Artist-built environments come in all manner of forms—from sites with the artist still active in their creation to fragments in deep storage. These sites are deeply integrated into specific landscapes, both social and physical, and as pieces dislodge and transition to new locations, the information they hold disperses. This session brought together a panel of scholars who have worked on research projects centered on artists of built environments. Coming from varied backgrounds, the panelists illustrated the singular methodologies developed and used in their investigations to uncover meaningful information on sites across the United States and beyond.
Iain Jackson is an architect and historian at the Liverpool School of Architecture, UK. His PhD research catalogued Nek Chand’s work at the Rock Garden, Chandigarh, and sought to position it within the broader canon of Indian Modernism. More recently he has been investigating “tropical architecture” in India and Ghana and has written a monograph on the works of Maxwell Fry and Jane Drew. He is currently researching the history of twentieth-century Ghanaian architecture.
Annalise Taylor is the communications and exhibitions coordinator for ART WORKS Projects, an international nonprofit organization that advocates for human rights through design and the arts. She recently received her master’s degree in art history, theory, and criticism from the School of the Art Institute of Chicago (SAIC) where she also served as a graduate fellow for SAIC’s new Institute for Curatorial Research & Practice. Her museum and curatorial experience includes the Roger Brown Study Collection, the Brooks Museum of Art, and the Project Room Gallery. Prior to attending SAIC, she was based in Argentina, where she led communications for TasterLab, an international tech start-up.
Jennifer Joy Jameson is a public folklorist and cultural organizer with an interest in documenting the ways culture shapes creativity, especially in rural spaces. She directed the Folk and Traditional Arts program at the Mississippi Arts Commission from 2014 to early 2017 and now works with the Alliance for California Traditional Arts in Los Angeles. She was also the responder for Loy Bowlin’s Beautiful Holy Jewel Home in the John Michael Kohler Arts Center’s 2017 exhibition, The Making of a Dream: Loy Bowlin + Jennifer Joy Jameson.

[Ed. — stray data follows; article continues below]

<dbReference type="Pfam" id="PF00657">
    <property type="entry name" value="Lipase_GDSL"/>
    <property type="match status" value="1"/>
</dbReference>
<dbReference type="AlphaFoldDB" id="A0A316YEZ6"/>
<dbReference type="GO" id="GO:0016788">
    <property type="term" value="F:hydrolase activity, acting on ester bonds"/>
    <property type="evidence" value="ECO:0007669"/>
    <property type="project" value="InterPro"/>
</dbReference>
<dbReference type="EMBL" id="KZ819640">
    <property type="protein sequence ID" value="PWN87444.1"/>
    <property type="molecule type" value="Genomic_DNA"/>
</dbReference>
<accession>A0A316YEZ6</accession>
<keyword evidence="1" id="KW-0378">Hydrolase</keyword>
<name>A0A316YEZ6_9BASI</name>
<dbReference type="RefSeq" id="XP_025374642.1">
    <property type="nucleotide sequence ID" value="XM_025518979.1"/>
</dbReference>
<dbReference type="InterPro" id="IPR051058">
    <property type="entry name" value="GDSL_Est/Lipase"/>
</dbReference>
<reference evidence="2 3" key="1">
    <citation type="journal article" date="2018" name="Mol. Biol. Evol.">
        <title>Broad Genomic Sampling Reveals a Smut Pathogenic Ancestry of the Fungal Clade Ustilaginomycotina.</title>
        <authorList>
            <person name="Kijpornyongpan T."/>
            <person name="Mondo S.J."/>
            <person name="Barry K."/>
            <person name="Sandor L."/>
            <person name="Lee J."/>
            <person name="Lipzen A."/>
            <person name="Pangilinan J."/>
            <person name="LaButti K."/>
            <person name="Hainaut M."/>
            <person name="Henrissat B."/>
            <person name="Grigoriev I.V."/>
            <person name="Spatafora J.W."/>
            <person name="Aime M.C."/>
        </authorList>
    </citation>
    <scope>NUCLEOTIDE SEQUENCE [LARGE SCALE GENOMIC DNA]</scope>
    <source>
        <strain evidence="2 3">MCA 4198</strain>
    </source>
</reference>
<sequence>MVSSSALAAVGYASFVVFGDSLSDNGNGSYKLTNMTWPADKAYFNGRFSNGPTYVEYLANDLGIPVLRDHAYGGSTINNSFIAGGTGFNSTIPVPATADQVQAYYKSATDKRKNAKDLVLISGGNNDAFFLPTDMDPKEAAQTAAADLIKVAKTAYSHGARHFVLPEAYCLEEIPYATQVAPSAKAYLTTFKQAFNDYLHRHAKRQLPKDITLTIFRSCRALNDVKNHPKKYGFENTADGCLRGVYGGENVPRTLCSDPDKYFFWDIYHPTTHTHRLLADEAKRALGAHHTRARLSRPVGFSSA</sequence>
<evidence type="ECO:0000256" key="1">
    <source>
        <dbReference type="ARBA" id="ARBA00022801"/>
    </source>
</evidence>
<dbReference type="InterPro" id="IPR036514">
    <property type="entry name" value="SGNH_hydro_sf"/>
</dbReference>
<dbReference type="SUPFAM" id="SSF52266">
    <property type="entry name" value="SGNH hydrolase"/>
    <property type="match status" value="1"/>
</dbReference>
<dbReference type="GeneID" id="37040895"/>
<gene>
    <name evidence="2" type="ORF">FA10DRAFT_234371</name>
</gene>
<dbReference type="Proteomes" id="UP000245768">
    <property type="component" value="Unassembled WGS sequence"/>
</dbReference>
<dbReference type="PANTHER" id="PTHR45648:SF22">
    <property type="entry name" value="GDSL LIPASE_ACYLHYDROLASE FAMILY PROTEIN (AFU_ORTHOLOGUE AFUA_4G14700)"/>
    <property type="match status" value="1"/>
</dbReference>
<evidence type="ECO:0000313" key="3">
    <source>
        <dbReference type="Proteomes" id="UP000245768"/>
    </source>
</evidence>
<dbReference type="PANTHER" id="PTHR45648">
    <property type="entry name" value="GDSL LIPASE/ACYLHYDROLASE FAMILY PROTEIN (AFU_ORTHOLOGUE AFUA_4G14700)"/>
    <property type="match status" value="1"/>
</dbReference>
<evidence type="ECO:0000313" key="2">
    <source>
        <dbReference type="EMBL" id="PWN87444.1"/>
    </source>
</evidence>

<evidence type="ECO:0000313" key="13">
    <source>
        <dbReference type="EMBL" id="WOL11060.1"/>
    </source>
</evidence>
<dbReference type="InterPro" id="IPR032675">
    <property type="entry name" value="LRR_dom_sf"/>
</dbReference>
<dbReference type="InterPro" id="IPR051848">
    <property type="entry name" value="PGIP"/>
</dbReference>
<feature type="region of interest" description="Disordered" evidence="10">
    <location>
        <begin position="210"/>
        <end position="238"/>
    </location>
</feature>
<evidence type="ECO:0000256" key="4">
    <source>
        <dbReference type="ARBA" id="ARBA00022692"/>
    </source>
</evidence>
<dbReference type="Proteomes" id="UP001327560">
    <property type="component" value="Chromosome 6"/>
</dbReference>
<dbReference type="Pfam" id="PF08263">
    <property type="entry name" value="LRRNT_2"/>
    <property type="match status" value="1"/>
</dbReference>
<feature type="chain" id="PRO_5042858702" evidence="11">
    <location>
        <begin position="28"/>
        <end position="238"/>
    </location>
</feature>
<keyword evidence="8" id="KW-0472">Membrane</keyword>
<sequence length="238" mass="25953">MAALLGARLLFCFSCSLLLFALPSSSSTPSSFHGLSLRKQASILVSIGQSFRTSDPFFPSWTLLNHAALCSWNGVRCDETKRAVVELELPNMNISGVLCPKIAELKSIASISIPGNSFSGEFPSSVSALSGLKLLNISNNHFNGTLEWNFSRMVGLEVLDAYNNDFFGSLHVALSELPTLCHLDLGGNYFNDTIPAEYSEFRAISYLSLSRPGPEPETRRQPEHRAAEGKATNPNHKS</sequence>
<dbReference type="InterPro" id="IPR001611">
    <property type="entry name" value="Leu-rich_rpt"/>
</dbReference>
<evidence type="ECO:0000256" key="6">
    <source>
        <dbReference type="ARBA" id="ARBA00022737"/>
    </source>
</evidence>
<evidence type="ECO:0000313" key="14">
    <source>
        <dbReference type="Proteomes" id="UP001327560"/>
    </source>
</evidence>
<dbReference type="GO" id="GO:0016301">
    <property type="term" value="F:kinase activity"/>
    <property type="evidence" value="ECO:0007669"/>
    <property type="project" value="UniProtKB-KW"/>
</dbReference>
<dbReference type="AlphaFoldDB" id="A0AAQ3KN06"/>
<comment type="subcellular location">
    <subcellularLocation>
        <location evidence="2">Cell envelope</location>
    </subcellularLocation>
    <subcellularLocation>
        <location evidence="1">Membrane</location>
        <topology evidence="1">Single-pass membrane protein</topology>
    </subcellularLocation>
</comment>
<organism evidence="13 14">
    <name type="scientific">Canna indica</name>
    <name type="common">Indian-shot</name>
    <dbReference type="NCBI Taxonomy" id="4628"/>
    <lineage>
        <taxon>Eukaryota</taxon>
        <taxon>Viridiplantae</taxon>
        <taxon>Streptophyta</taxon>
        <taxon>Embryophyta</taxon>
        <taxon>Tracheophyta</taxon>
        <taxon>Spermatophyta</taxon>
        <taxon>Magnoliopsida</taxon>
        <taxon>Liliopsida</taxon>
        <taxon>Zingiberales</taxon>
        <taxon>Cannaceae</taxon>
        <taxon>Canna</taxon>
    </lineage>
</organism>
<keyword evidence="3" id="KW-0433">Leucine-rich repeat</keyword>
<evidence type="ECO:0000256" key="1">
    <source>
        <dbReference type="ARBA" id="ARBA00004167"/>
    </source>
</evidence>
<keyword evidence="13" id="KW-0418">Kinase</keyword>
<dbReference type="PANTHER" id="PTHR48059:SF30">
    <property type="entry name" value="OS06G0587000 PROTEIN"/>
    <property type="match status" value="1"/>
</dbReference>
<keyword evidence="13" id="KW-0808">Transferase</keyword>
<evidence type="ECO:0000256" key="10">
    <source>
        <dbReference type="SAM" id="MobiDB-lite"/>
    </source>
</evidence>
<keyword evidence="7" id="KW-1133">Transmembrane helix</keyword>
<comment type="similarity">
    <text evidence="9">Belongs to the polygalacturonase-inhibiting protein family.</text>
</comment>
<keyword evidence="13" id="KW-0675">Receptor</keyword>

Laura Bickford is the William S. Arnett Curator for the Souls Grown Deep Foundation (SGDF). Previously, she has curated shows for INTUIT and the School of the Art Institute of Chicago (SAIC), and worked on the reinstallation and site plan for the Vollis Simpson Whirligig Park Project in Wilson, North Carolina. In addition, she has worked at the Roger Brown Study Collection in Chicago and the American Visionary Art Museum in Baltimore. Bickford was awarded a fellowship for her thesis work on Vollis Simpson after completing a dual MA in Modern Art History, Theory and Criticism and Arts Administration and Policy at SAIC. She received her BA in Art History from the University of North Carolina, graduating with highest honors.
Karen Patterson is senior curator at the John Michael Kohler Arts Center (JMKAC) in Sheboygan, Wisconsin. Her primary focus is the Arts Center’s premier collection of folk art, self-taught art, and artist environments. She incorporates these works into curatorial projects that explore a variety of contemporary themes. She also works with a range of artists, artworks, and commissioned site-specific pieces. In addition to curating the 2017 exhibitions series The Road Less Traveled, her recent curatorial projects include Ebony G. Patterson: Dead Treez, Ray Yoshida’s Museum of Extraordinary Values, and This Must Be The Place, an exhibition series exploring the relationship between artists and their formative places. Patterson completed her BA in folklore studies at Memorial University in Newfoundland, Canada, and her Masters of Art Administration at the School of the Art Institute of Chicago, where her focus was the home collection of Chicago artist Ray Yoshida. Prior to joining JMKAC, she developed interpretive programs for house museums and heritage sites in Canada and the U.S. and cofounded a 12-hour public art festival, Nocturne: Art at Night, in Nova Scotia.